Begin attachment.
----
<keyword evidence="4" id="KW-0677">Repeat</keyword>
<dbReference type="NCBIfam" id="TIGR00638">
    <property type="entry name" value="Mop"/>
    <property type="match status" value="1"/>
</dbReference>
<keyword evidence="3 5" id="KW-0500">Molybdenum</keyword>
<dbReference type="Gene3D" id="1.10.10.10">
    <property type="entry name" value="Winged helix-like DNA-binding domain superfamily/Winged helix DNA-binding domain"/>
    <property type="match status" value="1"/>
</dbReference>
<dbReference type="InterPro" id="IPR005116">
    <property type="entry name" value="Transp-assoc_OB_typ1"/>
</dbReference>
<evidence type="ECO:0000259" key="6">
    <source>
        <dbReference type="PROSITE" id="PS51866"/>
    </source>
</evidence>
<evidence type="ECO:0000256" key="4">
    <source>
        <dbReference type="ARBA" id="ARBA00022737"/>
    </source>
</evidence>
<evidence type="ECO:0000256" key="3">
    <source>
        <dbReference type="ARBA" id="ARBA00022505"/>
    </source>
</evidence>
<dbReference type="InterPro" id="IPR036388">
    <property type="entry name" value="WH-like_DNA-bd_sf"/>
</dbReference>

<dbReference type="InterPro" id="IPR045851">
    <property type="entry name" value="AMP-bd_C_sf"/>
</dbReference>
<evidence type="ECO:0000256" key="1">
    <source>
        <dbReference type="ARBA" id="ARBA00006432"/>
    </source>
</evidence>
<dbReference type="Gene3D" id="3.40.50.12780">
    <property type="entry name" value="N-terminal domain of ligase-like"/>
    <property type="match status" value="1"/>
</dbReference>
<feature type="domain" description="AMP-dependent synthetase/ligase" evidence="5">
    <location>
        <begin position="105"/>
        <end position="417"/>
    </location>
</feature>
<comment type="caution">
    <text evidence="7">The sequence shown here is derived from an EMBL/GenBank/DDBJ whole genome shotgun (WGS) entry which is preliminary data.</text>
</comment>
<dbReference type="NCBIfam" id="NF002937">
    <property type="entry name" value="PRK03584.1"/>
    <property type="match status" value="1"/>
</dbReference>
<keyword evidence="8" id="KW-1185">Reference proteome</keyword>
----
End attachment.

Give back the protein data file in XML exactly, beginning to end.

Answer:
<keyword evidence="4" id="KW-0677">Repeat</keyword>
<dbReference type="NCBIfam" id="TIGR00638">
    <property type="entry name" value="Mop"/>
    <property type="match status" value="1"/>
</dbReference>
<keyword evidence="3 5" id="KW-0500">Molybdenum</keyword>
<dbReference type="Gene3D" id="1.10.10.10">
    <property type="entry name" value="Winged helix-like DNA-binding domain superfamily/Winged helix DNA-binding domain"/>
    <property type="match status" value="1"/>
</dbReference>
<dbReference type="InterPro" id="IPR005116">
    <property type="entry name" value="Transp-assoc_OB_typ1"/>
</dbReference>
<evidence type="ECO:0000259" key="6">
    <source>
        <dbReference type="PROSITE" id="PS51866"/>
    </source>
</evidence>
<evidence type="ECO:0000256" key="4">
    <source>
        <dbReference type="ARBA" id="ARBA00022737"/>
    </source>
</evidence>
<evidence type="ECO:0000256" key="3">
    <source>
        <dbReference type="ARBA" id="ARBA00022505"/>
    </source>
</evidence>
<dbReference type="InterPro" id="IPR036388">
    <property type="entry name" value="WH-like_DNA-bd_sf"/>
</dbReference>

<dbReference type="InterPro" id="IPR045851">
    <property type="entry name" value="AMP-bd_C_sf"/>
</dbReference>
<evidence type="ECO:0000256" key="1">
    <source>
        <dbReference type="ARBA" id="ARBA00006432"/>
    </source>
</evidence>
<dbReference type="Gene3D" id="3.40.50.12780">
    <property type="entry name" value="N-terminal domain of ligase-like"/>
    <property type="match status" value="1"/>
</dbReference>
<feature type="domain" description="AMP-dependent synthetase/ligase" evidence="5">
    <location>
        <begin position="105"/>
        <end position="417"/>
    </location>
</feature>
<comment type="caution">
    <text evidence="7">The sequence shown here is derived from an EMBL/GenBank/DDBJ whole genome shotgun (WGS) entry which is preliminary data.</text>
</comment>
<dbReference type="NCBIfam" id="NF002937">
    <property type="entry name" value="PRK03584.1"/>
    <property type="match status" value="1"/>
</dbReference>
<keyword evidence="8" id="KW-1185">Reference proteome</keyword>